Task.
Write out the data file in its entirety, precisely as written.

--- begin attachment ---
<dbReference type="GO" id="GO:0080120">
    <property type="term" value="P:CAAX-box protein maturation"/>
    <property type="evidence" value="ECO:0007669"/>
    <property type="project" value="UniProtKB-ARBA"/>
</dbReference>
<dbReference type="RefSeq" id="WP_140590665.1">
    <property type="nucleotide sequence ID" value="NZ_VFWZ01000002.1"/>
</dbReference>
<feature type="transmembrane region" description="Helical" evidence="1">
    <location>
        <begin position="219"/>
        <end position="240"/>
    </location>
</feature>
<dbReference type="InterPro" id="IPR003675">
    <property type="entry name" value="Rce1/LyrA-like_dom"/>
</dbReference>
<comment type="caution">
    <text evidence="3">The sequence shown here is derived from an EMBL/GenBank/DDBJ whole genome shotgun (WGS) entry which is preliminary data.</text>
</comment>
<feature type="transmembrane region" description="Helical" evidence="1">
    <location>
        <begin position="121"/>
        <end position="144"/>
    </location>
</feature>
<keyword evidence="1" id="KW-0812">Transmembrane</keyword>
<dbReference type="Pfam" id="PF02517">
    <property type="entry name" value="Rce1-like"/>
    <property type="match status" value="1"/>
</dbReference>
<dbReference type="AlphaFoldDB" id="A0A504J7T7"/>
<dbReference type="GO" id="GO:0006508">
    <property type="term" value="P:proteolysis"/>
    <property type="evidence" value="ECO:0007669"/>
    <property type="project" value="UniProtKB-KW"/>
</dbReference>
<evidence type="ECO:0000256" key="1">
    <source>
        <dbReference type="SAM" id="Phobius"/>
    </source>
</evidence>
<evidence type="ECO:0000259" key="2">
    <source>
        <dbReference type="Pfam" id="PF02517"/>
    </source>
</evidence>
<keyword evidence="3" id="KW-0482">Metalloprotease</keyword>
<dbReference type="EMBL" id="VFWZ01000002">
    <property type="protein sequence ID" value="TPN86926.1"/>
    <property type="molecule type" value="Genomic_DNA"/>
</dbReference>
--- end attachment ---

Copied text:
<dbReference type="GO" id="GO:0080120">
    <property type="term" value="P:CAAX-box protein maturation"/>
    <property type="evidence" value="ECO:0007669"/>
    <property type="project" value="UniProtKB-ARBA"/>
</dbReference>
<dbReference type="RefSeq" id="WP_140590665.1">
    <property type="nucleotide sequence ID" value="NZ_VFWZ01000002.1"/>
</dbReference>
<feature type="transmembrane region" description="Helical" evidence="1">
    <location>
        <begin position="219"/>
        <end position="240"/>
    </location>
</feature>
<dbReference type="InterPro" id="IPR003675">
    <property type="entry name" value="Rce1/LyrA-like_dom"/>
</dbReference>
<comment type="caution">
    <text evidence="3">The sequence shown here is derived from an EMBL/GenBank/DDBJ whole genome shotgun (WGS) entry which is preliminary data.</text>
</comment>
<feature type="transmembrane region" description="Helical" evidence="1">
    <location>
        <begin position="121"/>
        <end position="144"/>
    </location>
</feature>
<keyword evidence="1" id="KW-0812">Transmembrane</keyword>
<dbReference type="Pfam" id="PF02517">
    <property type="entry name" value="Rce1-like"/>
    <property type="match status" value="1"/>
</dbReference>
<dbReference type="AlphaFoldDB" id="A0A504J7T7"/>
<dbReference type="GO" id="GO:0006508">
    <property type="term" value="P:proteolysis"/>
    <property type="evidence" value="ECO:0007669"/>
    <property type="project" value="UniProtKB-KW"/>
</dbReference>
<evidence type="ECO:0000256" key="1">
    <source>
        <dbReference type="SAM" id="Phobius"/>
    </source>
</evidence>
<evidence type="ECO:0000259" key="2">
    <source>
        <dbReference type="Pfam" id="PF02517"/>
    </source>
</evidence>
<keyword evidence="3" id="KW-0482">Metalloprotease</keyword>
<dbReference type="EMBL" id="VFWZ01000002">
    <property type="protein sequence ID" value="TPN86926.1"/>
    <property type="molecule type" value="Genomic_DNA"/>
</dbReference>